8. Converter bolts
Proper installation and usage of converter bolts is critical to avoiding a major failure. We have had units returned with converter dimpling problems from 4L60E units, all Chrysler units, Toyota units, KM models, and most recently a rash of AW55-51SN units in both Nissan and Volvo applications. Just the slightest dimple in the converter cover will eventually cause a clutch failure to occur. We have seen it happen anywhere from 10 to 7000 miles of use and the end results are always the same. Verify that the correct, OE-spec bolts are used in all mounting holes since it only takes one incorrect bolt to cause failure. Also, use a torque wrench when tightening the converter bolts.
A remanufactured or rebuilt unit is going to have all new seals installed, preferably with the best quality available. All seals should be installed with alignment tools that keep them straight and in alignment, and if it is a metal-clad seal the metal portion should be sealed to the case and the proper tool that sets them to the correct depth. A word of caution: inspect yokes and axles carefully for damage and wear before installing them, and be careful not to bang into them when installing a unit.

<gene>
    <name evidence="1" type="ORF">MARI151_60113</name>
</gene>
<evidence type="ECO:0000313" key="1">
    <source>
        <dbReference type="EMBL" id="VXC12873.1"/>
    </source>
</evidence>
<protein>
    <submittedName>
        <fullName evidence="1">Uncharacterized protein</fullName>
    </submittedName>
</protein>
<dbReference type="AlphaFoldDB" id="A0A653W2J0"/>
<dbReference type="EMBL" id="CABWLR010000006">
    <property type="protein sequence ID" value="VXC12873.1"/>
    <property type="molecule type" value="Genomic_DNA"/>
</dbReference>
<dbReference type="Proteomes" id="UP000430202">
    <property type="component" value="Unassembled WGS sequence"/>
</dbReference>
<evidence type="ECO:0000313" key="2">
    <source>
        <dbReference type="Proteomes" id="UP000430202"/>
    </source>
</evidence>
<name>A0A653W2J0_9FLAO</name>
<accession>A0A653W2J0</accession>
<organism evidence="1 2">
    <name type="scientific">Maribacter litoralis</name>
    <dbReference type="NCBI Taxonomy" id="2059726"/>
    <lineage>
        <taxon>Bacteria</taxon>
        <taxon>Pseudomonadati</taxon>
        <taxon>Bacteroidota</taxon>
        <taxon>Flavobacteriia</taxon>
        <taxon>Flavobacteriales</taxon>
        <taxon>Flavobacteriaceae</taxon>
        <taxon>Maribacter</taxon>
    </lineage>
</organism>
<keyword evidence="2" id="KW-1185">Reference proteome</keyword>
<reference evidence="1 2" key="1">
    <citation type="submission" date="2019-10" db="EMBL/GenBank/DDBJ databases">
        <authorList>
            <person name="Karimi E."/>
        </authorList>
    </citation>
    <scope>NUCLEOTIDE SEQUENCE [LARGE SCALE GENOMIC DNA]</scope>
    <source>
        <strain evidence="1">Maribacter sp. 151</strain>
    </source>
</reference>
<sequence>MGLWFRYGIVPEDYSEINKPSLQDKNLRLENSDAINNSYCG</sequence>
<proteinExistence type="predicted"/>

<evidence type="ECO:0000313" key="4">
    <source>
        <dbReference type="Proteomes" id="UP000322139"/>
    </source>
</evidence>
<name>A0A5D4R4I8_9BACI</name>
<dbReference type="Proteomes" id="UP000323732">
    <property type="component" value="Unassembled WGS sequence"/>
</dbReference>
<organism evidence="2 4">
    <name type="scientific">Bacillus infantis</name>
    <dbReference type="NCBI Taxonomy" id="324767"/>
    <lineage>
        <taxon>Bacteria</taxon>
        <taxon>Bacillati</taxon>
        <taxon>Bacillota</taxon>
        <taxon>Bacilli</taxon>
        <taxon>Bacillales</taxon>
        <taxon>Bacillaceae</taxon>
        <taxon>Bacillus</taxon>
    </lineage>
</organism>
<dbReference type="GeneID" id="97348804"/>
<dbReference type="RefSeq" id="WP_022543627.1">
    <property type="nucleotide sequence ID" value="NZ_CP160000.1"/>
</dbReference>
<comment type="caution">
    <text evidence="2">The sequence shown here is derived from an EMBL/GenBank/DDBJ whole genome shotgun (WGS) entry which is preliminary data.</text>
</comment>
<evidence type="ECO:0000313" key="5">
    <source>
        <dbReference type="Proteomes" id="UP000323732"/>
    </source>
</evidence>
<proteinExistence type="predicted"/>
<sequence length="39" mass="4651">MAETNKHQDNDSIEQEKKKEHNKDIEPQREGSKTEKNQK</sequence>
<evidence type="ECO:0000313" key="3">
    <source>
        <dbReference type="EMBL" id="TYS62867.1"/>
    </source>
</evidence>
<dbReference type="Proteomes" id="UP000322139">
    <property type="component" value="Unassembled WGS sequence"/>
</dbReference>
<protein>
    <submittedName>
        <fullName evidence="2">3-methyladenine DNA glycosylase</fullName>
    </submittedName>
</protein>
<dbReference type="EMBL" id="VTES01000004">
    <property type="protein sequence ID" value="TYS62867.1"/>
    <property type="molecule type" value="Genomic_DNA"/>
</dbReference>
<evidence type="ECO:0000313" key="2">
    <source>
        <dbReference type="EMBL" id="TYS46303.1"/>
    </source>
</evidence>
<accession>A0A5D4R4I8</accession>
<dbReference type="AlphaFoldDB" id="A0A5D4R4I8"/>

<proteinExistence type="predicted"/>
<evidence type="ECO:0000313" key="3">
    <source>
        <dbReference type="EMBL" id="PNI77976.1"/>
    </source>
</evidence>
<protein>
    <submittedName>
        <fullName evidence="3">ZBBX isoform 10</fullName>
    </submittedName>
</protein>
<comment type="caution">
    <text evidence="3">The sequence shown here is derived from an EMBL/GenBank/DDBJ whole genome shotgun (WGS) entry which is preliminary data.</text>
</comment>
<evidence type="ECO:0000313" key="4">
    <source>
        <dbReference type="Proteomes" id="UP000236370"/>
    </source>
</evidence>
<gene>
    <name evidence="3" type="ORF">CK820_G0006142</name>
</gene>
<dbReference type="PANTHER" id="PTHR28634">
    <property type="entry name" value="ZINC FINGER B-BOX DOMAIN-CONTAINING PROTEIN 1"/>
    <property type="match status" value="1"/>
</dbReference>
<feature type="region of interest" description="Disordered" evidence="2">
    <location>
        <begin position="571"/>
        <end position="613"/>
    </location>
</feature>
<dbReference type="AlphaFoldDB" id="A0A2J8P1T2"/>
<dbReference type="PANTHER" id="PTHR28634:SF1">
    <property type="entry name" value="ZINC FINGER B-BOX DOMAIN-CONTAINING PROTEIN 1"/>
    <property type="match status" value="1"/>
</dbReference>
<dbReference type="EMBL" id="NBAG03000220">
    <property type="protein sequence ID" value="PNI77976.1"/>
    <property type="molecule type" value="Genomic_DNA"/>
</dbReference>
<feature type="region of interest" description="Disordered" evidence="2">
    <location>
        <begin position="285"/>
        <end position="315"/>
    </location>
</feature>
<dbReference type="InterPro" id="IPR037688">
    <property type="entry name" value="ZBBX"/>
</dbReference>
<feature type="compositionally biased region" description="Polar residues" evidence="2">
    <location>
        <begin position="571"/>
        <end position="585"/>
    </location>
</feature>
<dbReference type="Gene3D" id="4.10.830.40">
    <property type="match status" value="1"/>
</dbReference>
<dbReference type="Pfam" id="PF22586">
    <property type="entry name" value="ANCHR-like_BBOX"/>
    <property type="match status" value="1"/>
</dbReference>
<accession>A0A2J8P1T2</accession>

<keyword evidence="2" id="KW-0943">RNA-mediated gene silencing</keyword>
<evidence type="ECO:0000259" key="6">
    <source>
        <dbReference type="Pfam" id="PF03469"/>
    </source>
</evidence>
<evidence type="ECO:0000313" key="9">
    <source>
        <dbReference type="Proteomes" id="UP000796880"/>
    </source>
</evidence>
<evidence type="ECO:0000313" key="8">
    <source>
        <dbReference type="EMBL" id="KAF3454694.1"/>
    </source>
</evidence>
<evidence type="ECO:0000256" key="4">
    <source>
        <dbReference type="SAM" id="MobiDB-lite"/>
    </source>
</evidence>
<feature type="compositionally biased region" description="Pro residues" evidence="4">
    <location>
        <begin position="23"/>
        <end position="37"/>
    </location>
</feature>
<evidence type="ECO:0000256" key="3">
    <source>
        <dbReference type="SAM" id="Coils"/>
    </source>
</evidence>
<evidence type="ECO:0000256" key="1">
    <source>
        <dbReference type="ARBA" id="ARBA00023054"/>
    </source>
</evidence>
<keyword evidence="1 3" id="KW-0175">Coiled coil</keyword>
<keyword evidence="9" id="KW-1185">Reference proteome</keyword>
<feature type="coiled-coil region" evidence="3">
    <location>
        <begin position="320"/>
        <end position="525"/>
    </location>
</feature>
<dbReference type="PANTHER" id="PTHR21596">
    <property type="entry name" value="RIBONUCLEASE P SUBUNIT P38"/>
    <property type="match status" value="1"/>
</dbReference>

10. Cooler cleaning and contamination
Proper cooler cleaning is a problem for the remanufacturing industry. Not so much with professional transmission shop installations, but more so with the general repair shops that do not have access to the proper equipment needed for modern vehicle cooler flushing.
Another problem we see often is fluid contamination originating from dirty coolers, and intrusion through the vents. Ford has issued TSB 05-23-7 for 1999-2003 Windstar, and 2004-2006 Freestar vehicles for water getting into the units through the vent. Water is routed from the cowl under the windshield and ends up in the transmission vent. The cowl requires modification to correct the condition, and I would also suggest adding a hose to the vent to relocate it and have it face downward, if possible. We have seen many units damaged from water intrusion both in cores, and returned failed units.